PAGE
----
The result of the Student Union’s all-student vote is in. 82.9% of the 3,755 who voted said ‘Yes’ to SUSU campaigning for a People’s Vote, or second referendum, on Brexit.
3,755 represents a turnout of 17.9%, far surpassing the 10% threshold which was required for the vote to have a binding effect on the activities of the Students’ Union. The result of the vote will now be implemented immediately, with three sabbatical officers, Acting President and VP Sports Steve Gore, VP Student Communities and President-elect Emily Harrison and VP Democracy and Creative Industries Evie Reilly, attending the London People’s Vote march tomorrow. The timing of the vote was partly determined by the forthcoming march.
In the blog post announcing the result, other future actions of SUSU following the ‘Yes’ vote were outlined:
- Contacting the MPs for Romsey and Southampton North, Southampton Test, Southampton Itchen and Winchester, and proceeding to ‘lobby them on your behalf to support a people’s vote’. Caroline Nokes, MP for Romsey and Southampton North, and Stephen Brine, MP for Winchester, are current members of the government, holding the positions of Immigration Minister and parliamentary undersecretary for Public Health and Primary Care respectively.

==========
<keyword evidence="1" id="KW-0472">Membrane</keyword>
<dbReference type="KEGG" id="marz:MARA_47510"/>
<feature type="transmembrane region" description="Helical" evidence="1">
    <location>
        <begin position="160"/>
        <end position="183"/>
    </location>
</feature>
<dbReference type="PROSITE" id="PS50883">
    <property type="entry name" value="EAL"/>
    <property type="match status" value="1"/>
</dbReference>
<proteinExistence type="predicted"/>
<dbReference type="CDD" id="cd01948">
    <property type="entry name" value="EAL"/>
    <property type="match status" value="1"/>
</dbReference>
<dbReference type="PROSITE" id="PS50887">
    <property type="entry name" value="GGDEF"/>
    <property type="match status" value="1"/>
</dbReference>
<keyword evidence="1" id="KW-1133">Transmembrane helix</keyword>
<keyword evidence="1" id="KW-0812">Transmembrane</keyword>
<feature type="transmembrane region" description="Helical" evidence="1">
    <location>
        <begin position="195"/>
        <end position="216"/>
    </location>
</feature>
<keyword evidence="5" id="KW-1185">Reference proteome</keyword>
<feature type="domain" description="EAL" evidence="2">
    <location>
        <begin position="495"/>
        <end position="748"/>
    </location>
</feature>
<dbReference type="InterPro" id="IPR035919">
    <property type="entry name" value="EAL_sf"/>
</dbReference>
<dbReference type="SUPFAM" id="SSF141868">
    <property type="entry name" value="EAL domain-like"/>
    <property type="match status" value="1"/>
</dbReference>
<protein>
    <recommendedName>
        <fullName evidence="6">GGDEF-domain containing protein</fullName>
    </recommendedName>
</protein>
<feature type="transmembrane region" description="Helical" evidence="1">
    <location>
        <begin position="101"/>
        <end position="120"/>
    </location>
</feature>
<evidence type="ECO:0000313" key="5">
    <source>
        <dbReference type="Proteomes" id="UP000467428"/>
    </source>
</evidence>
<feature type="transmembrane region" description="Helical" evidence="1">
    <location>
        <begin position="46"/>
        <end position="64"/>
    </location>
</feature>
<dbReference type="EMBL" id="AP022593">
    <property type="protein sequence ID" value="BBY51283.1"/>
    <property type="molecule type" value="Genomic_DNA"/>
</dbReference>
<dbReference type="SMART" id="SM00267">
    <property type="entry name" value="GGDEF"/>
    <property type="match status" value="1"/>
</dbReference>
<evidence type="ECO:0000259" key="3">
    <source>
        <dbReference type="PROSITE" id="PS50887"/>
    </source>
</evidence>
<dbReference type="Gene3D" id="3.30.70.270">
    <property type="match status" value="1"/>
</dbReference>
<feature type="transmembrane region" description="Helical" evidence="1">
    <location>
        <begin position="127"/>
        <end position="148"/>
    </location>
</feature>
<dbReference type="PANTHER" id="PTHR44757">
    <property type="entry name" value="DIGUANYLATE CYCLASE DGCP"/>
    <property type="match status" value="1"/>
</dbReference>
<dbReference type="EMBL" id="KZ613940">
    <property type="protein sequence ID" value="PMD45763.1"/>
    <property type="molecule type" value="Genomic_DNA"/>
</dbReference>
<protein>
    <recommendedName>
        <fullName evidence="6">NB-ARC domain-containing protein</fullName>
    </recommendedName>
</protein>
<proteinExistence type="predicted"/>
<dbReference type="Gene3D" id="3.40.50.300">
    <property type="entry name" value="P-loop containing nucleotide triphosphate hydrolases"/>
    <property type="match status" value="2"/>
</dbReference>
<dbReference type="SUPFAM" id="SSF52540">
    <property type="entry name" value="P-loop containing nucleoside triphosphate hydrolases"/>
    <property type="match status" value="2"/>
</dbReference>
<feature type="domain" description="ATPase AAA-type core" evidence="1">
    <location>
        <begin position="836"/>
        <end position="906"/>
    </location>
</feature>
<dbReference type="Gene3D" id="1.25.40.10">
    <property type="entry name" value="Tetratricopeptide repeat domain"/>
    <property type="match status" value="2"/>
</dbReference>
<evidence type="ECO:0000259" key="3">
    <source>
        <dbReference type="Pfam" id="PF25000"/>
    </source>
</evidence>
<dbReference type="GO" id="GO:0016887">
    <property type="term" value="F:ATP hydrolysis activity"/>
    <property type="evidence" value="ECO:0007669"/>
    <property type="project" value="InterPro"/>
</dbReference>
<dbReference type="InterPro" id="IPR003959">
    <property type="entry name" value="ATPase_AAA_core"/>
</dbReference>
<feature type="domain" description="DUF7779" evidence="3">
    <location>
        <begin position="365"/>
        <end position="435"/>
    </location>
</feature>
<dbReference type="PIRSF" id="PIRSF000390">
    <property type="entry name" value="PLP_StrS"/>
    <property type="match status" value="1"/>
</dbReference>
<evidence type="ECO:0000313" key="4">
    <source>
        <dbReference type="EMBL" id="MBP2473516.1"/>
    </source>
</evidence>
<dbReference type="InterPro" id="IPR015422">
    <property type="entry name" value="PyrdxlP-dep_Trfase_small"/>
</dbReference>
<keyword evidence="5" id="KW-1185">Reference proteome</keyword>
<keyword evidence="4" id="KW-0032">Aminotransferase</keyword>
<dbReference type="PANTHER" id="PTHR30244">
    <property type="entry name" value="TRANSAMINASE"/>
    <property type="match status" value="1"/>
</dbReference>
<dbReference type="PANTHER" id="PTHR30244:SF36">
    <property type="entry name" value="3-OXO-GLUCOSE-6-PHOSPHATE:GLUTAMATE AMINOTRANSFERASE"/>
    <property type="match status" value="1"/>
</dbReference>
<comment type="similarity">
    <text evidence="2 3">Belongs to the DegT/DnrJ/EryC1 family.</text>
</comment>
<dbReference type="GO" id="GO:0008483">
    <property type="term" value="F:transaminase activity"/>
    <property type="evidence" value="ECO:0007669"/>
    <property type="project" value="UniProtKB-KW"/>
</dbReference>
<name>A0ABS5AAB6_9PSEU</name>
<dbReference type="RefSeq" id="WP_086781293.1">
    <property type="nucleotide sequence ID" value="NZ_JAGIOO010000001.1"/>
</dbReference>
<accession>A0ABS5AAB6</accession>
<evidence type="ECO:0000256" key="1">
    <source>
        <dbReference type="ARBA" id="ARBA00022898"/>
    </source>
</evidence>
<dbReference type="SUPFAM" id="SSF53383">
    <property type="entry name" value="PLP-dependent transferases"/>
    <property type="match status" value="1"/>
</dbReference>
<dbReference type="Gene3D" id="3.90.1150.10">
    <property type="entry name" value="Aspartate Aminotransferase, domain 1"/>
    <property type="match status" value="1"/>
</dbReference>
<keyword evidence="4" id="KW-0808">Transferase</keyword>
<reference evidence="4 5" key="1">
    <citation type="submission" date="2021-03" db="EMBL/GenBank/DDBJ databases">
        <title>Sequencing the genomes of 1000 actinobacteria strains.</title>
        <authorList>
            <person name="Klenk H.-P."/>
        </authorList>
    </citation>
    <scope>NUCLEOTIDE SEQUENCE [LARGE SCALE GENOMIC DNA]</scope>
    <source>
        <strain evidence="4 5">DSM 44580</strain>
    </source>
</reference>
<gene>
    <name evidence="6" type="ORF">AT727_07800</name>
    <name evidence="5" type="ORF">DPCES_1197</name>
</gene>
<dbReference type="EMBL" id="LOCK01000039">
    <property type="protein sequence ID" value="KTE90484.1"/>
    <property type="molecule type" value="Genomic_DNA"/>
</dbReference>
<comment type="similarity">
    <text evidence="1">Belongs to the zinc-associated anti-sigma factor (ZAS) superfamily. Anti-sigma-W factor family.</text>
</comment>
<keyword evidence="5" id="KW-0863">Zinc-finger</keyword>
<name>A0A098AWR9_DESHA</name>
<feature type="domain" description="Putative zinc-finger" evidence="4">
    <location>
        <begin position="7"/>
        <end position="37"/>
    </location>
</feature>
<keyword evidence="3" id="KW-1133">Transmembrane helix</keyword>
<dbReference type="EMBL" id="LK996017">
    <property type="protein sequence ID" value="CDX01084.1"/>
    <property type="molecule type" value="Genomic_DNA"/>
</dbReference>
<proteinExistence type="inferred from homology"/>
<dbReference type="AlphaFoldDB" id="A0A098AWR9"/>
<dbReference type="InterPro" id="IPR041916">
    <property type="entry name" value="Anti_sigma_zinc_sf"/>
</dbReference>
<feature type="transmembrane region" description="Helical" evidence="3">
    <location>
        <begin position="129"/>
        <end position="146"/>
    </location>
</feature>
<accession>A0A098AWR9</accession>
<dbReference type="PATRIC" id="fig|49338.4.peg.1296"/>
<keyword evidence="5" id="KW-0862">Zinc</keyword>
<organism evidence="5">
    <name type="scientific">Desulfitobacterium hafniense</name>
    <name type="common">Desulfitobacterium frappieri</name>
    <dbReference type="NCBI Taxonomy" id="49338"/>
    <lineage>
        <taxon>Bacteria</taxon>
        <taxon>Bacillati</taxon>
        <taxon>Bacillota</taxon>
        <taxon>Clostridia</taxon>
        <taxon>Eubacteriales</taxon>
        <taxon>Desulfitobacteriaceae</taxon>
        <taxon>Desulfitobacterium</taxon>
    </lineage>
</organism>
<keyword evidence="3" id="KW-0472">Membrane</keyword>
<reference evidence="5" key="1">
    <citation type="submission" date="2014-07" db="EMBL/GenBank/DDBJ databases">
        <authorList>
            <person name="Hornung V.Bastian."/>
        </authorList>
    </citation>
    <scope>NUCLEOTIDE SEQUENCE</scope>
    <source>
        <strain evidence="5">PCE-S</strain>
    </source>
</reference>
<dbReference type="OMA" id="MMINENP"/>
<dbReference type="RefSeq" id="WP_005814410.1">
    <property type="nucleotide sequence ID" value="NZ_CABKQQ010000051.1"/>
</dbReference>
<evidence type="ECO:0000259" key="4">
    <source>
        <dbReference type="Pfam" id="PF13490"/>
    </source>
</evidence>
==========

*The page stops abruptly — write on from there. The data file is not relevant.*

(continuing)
- Contacting the national student-led For Our Future’s Sake campaign to ‘work with them going forwards’.
- Continuing to facilitate debate and discussion for all our members, ‘including giving a platform to campaigns both for and against a second referendum on Brexit’.
In a moment of rare agreement, both the University of Southampton Labour and Conservative student societies have criticised and called into question the holding of an all-student vote on Twitter, raising concerns about the turnout threshold and the Conservatives questioning the legal status of SUSU to endorse a political campaign. Responding on Twitter to one tweet from the Conservatives, Acting Union President Steve Gore made clear that ‘to imply what we are doing is illegal is simply inaccurate’. Meanwhile, Liberal Democrat Society treasurer Sam David Harris told Wessex Scene:
The society supports SUSU in their call for a second referendum. The Liberal Democrats have a strong history in supporting democracy and opposing Brexit, which is widely believed to be damaging to the economy. I personally find it comical that both the Conservatives and Labour have failed to support SUSU in the results of a democratic election due to the turnout when their own parties rarely hold an outright majority of the population after general elections.
On the wider national scale, a House of Commons petition to revoke Article 50 launched only two days ago, had already gathered more than 3.7 million signatures by 09:30PM on 22nd March.